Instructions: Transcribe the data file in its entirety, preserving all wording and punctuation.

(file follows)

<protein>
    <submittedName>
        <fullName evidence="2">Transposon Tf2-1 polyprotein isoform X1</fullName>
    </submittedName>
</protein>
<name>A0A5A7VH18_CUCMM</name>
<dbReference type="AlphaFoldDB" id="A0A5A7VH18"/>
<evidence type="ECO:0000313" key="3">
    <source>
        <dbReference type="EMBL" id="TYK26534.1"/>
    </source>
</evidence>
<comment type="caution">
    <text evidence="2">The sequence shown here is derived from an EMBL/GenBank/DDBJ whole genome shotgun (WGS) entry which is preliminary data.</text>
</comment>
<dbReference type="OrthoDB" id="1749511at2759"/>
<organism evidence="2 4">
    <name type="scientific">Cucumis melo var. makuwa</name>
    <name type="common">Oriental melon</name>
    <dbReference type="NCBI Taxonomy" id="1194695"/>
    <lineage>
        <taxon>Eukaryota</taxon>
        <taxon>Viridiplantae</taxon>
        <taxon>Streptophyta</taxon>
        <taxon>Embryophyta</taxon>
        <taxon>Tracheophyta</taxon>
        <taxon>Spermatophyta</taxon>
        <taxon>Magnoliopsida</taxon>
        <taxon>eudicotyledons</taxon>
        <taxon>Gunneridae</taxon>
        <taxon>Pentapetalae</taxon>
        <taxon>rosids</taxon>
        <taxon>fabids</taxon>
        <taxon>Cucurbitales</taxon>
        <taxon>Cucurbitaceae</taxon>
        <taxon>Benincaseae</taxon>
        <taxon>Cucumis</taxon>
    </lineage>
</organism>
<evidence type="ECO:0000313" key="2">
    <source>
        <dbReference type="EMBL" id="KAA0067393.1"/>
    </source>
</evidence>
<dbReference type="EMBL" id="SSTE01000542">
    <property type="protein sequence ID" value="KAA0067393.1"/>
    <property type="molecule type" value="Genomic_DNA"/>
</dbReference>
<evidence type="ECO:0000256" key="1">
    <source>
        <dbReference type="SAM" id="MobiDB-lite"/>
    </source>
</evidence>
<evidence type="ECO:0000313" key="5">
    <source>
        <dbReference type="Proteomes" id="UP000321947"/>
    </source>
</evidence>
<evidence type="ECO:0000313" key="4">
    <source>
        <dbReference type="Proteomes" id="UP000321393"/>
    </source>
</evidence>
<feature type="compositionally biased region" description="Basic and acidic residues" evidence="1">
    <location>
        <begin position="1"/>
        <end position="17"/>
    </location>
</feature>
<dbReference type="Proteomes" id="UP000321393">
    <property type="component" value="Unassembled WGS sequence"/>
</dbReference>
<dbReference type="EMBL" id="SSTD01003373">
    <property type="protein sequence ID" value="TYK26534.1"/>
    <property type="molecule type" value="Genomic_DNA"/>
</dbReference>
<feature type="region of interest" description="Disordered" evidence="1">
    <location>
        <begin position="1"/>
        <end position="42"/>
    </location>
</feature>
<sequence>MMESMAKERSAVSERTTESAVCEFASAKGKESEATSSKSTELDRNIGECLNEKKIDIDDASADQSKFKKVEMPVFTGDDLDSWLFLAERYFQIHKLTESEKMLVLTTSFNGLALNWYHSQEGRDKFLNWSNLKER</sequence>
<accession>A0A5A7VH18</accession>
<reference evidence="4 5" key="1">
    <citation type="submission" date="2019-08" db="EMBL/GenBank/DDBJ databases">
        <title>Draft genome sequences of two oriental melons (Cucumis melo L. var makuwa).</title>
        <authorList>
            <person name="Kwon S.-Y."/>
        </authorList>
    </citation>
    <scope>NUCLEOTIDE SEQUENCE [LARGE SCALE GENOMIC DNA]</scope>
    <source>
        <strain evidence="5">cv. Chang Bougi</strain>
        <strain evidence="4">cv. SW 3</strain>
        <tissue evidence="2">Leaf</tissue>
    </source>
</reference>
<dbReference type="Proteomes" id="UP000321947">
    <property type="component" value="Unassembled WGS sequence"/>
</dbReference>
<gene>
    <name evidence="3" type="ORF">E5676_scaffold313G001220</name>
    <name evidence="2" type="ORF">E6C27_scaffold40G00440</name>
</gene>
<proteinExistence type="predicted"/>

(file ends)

<protein>
    <submittedName>
        <fullName evidence="2">Transposon Tf2-1 polyprotein isoform X1</fullName>
    </submittedName>
</protein>
<name>A0A5A7VH18_CUCMM</name>
<dbReference type="AlphaFoldDB" id="A0A5A7VH18"/>
<evidence type="ECO:0000313" key="3">
    <source>
        <dbReference type="EMBL" id="TYK26534.1"/>
    </source>
</evidence>
<comment type="caution">
    <text evidence="2">The sequence shown here is derived from an EMBL/GenBank/DDBJ whole genome shotgun (WGS) entry which is preliminary data.</text>
</comment>
<dbReference type="OrthoDB" id="1749511at2759"/>
<organism evidence="2 4">
    <name type="scientific">Cucumis melo var. makuwa</name>
    <name type="common">Oriental melon</name>
    <dbReference type="NCBI Taxonomy" id="1194695"/>
    <lineage>
        <taxon>Eukaryota</taxon>
        <taxon>Viridiplantae</taxon>
        <taxon>Streptophyta</taxon>
        <taxon>Embryophyta</taxon>
        <taxon>Tracheophyta</taxon>
        <taxon>Spermatophyta</taxon>
        <taxon>Magnoliopsida</taxon>
        <taxon>eudicotyledons</taxon>
        <taxon>Gunneridae</taxon>
        <taxon>Pentapetalae</taxon>
        <taxon>rosids</taxon>
        <taxon>fabids</taxon>
        <taxon>Cucurbitales</taxon>
        <taxon>Cucurbitaceae</taxon>
        <taxon>Benincaseae</taxon>
        <taxon>Cucumis</taxon>
    </lineage>
</organism>
<evidence type="ECO:0000313" key="2">
    <source>
        <dbReference type="EMBL" id="KAA0067393.1"/>
    </source>
</evidence>
<dbReference type="EMBL" id="SSTE01000542">
    <property type="protein sequence ID" value="KAA0067393.1"/>
    <property type="molecule type" value="Genomic_DNA"/>
</dbReference>
<evidence type="ECO:0000256" key="1">
    <source>
        <dbReference type="SAM" id="MobiDB-lite"/>
    </source>
</evidence>
<evidence type="ECO:0000313" key="5">
    <source>
        <dbReference type="Proteomes" id="UP000321947"/>
    </source>
</evidence>
<evidence type="ECO:0000313" key="4">
    <source>
        <dbReference type="Proteomes" id="UP000321393"/>
    </source>
</evidence>
<feature type="compositionally biased region" description="Basic and acidic residues" evidence="1">
    <location>
        <begin position="1"/>
        <end position="17"/>
    </location>
</feature>
<dbReference type="Proteomes" id="UP000321393">
    <property type="component" value="Unassembled WGS sequence"/>
</dbReference>
<dbReference type="EMBL" id="SSTD01003373">
    <property type="protein sequence ID" value="TYK26534.1"/>
    <property type="molecule type" value="Genomic_DNA"/>
</dbReference>
<feature type="region of interest" description="Disordered" evidence="1">
    <location>
        <begin position="1"/>
        <end position="42"/>
    </location>
</feature>
<sequence>MMESMAKERSAVSERTTESAVCEFASAKGKESEATSSKSTELDRNIGECLNEKKIDIDDASADQSKFKKVEMPVFTGDDLDSWLFLAERYFQIHKLTESEKMLVLTTSFNGLALNWYHSQEGRDKFLNWSNLKER</sequence>
<accession>A0A5A7VH18</accession>
<reference evidence="4 5" key="1">
    <citation type="submission" date="2019-08" db="EMBL/GenBank/DDBJ databases">
        <title>Draft genome sequences of two oriental melons (Cucumis melo L. var makuwa).</title>
        <authorList>
            <person name="Kwon S.-Y."/>
        </authorList>
    </citation>
    <scope>NUCLEOTIDE SEQUENCE [LARGE SCALE GENOMIC DNA]</scope>
    <source>
        <strain evidence="5">cv. Chang Bougi</strain>
        <strain evidence="4">cv. SW 3</strain>
        <tissue evidence="2">Leaf</tissue>
    </source>
</reference>
<dbReference type="Proteomes" id="UP000321947">
    <property type="component" value="Unassembled WGS sequence"/>
</dbReference>
<gene>
    <name evidence="3" type="ORF">E5676_scaffold313G001220</name>
    <name evidence="2" type="ORF">E6C27_scaffold40G00440</name>
</gene>
<proteinExistence type="predicted"/>